Black mountain nation

May 24, 2006

The Balkans, as a region, is continuing to fracture. This week, the people of Montenegro voted to split from Serbia; by the end of this year, Kosovo, too, may have achieved some form of independence. The Serbs have driven them all away, just as they provoked ruptures with the Slovenians and Macedonians and - with considerably more violence - the Croatians and Bosnians in the 1990s. Montenegrins want the respectability of membership in the European Union and even in NATO, but that respectability was going to continue to elude them as long as they remained hitched to a government in Serbia that has refused to cooperate with the Yugoslav war crimes tribunal.

Montenegro is a small country, with a population that rivals that of the city of Baltimore. It's really not seeking national sovereignty in the absolute sense but merely swapping the not-so-protective umbrella of the Yugoslav federation for the much spiffier ones of the various European structures. Montenegrins already use the euro as a currency, and if the bureaucrats of Brussels will someday be making most of the important decisions, well, they've got to be better than the bureaucrats of Belgrade.

There was a time, around 1990, when it was thought that the European Union might make some of the big old nation-states obsolete. Why, it was asked, shouldn't Scotland be a member of Europe, rather than a member of the United Kingdom? Same for the Basque region in Spain, and perhaps Catalonia and Northern Italy, too. It didn't happen, in the end - or at least it hasn't happened yet. Yugoslavia, standing outside the European gate, collapsed instead, and it has been left to Europe to try to gather up the pieces. Balkanization has always had a negative connotation, and the last 15 years have been a reminder of why that is.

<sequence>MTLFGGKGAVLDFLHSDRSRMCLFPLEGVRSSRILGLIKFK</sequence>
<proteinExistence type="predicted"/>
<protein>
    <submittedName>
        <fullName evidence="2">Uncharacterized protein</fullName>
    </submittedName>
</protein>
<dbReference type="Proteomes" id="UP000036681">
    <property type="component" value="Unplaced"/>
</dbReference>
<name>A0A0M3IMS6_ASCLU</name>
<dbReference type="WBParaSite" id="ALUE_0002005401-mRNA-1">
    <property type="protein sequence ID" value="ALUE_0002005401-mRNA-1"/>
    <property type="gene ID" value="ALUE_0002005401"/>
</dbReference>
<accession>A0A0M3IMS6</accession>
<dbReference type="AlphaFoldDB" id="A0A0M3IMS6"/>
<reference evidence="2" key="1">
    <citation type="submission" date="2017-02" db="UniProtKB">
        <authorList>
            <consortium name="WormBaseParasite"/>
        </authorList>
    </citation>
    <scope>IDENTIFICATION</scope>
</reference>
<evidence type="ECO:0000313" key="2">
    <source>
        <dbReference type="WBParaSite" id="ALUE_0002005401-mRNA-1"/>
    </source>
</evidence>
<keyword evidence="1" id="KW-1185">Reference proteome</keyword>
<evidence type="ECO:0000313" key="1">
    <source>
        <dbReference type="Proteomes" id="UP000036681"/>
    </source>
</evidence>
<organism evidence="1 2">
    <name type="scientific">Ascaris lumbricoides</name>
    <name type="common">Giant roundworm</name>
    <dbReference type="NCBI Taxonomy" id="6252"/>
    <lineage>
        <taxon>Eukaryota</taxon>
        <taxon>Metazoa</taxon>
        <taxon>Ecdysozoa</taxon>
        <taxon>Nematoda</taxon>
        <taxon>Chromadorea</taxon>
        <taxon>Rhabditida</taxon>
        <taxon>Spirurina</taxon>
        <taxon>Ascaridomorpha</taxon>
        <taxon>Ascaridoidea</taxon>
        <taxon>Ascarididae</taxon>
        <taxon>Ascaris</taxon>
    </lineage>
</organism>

But what of Serbia itself, the heart of Balkan woe? Resentful Serbs might make it difficult for the Montenegrins to fully free themselves, with all the many details of the separation still to be worked out. At least Serbia won't go to war again, but support for extreme nationalist politicians is building and they could make trouble for many years to come. Serbia is like a tear in the European fabric; it can't be left unattended or the tear will only grow. Someday it will have to be mended, but that can't happen until the Serbs themselves have been convinced it's what their own interest demands.

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